Can Investors Depend on Potash Corporation of Saskatchewan Inc.’s 7% Yield?

Because of future demand increases, a drop in costs, and the fact that the company has enough money to cover the dividend, Potash Corporation of Saskatchewan Inc. (TSX:POT)(NYSE:POT) is safe.

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Whenever a yield gets unusually high, such as with Potash Corporation of Saskatchewan Inc. (TSX:POT)(NYSE:POT), you have to wonder whether or not the company will be able to pay that yield to its investors.

It’s my belief that investors are in a fine position with Potash Corp. and, in actuality, this recent drop in price is a solid opportunity for investors. Here are a few reasons to support that argument.

1. Demand for potash will increase

Things are going to be tough for the company because there is a lot of supply of potash. However, what puts Potash Corp. in a good position is the fact that it is such a low-cost provider, so it will be able to withstand these next few years.

The long-term demand for potash, though, could be significant. With India and China developing a large middle class, people are going to require high-quality food. To ensure that demand can be sustained, farmers will need high-quality fertilizers. Potash is a needed ingredient for these fertilizers.

2. Big investments are coming to an end

Part of what was holding the balance sheet down was the fact that the company had initiated an incredibly ambitious investment strategy in 2003 that resulted in $8.4 billion being spent to increase production. This investment is finally coming to an end with the company increasing production to 18 million tonnes.

This is important for two reasons. The first is because it gives Potash Corp. even more supply for when demand does start to increase. The other reason is because operating costs drop as these investments come online. That means that the company will be able to generate more cash flow.

3. The dividend is safe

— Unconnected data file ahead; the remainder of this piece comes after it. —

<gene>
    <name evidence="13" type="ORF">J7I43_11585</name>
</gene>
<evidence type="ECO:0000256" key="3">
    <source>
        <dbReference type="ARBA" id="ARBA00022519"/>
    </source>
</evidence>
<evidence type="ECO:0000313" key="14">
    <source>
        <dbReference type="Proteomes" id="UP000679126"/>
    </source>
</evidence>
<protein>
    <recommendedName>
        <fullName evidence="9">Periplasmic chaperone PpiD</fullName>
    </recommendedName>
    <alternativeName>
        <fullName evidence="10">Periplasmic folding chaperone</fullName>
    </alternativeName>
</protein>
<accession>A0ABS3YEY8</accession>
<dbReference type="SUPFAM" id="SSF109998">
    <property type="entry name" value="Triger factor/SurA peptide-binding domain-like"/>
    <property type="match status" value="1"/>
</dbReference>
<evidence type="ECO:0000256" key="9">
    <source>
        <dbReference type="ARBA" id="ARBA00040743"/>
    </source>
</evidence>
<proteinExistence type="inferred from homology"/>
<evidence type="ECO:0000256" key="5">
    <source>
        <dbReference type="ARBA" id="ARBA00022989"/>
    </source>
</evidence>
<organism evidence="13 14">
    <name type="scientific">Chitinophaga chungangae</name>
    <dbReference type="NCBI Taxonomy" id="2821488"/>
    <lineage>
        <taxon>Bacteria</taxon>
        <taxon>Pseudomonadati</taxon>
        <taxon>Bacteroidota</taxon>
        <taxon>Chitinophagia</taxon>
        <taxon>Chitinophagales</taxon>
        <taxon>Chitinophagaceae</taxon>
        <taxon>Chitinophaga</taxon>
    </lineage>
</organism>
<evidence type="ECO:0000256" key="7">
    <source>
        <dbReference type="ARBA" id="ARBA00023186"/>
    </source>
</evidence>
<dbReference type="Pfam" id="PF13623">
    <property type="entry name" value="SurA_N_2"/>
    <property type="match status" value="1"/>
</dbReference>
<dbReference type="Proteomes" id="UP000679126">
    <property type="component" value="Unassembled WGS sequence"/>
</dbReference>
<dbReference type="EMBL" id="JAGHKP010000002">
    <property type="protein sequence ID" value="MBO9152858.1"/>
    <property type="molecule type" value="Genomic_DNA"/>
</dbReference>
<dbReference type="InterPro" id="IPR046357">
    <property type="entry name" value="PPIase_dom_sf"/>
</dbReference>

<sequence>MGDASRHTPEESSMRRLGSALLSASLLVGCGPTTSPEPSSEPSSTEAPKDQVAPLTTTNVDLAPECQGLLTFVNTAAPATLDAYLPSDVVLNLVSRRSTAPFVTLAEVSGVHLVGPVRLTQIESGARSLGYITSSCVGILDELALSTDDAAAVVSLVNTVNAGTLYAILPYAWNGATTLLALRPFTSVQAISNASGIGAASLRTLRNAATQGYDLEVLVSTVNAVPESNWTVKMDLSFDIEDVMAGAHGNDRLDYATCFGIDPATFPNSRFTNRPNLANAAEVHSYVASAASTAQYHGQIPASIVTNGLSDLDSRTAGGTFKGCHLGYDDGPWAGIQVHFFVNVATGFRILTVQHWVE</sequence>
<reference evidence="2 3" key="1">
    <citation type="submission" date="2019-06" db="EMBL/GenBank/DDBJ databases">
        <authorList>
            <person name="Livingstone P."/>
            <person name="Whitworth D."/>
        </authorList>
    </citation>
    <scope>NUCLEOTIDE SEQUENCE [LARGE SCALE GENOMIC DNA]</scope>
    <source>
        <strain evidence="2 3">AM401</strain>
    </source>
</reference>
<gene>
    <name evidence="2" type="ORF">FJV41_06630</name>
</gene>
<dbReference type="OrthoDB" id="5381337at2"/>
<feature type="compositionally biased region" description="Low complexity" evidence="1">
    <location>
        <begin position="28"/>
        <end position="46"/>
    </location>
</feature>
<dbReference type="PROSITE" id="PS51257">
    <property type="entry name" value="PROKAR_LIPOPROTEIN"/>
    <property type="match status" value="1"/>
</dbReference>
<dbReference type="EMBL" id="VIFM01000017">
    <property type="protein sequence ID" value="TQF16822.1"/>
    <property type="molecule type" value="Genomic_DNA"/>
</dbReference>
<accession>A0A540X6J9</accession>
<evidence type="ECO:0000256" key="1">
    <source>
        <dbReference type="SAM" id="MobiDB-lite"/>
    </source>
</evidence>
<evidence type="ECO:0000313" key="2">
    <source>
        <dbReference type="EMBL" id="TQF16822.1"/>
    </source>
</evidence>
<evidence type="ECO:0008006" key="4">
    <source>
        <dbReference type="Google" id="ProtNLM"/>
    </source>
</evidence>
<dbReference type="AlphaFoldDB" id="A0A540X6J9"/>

For right now, the dividend is relatively safe. It pays US$0.49 per quarter, which gives it a 7% yield. Fortunately, the company makes enough money to cover both the dividend and its operational costs even with prices where they are.

If prices were to drop below $200 per tonne for a prolonged period of time, I could see the dividend getting cut. However, the company is a consistent-paying company. It has paid a dividend every quarter since 1990.

Should you buy?

I say yes. The price is reasonable, a lot of costs are going to finally disappear, and the dividend is incredibly lucrative. Therefore, buying this stock for the future could be one of the best investments you make. And with its 7% yield, the added income increases the safety of the stock.

This article represents the opinion of the writer, who may disagree with the “official” recommendation position of a Motley Fool premium service or advisor. We’re Motley! Questioning an investing thesis — even one of our own — helps us all think critically about investing and make decisions that help us become smarter, happier, and richer, so we sometimes publish articles that may not be in line with recommendations, rankings or other content.

Fool contributor Jacob Donnelly has no position in any stocks mentioned.

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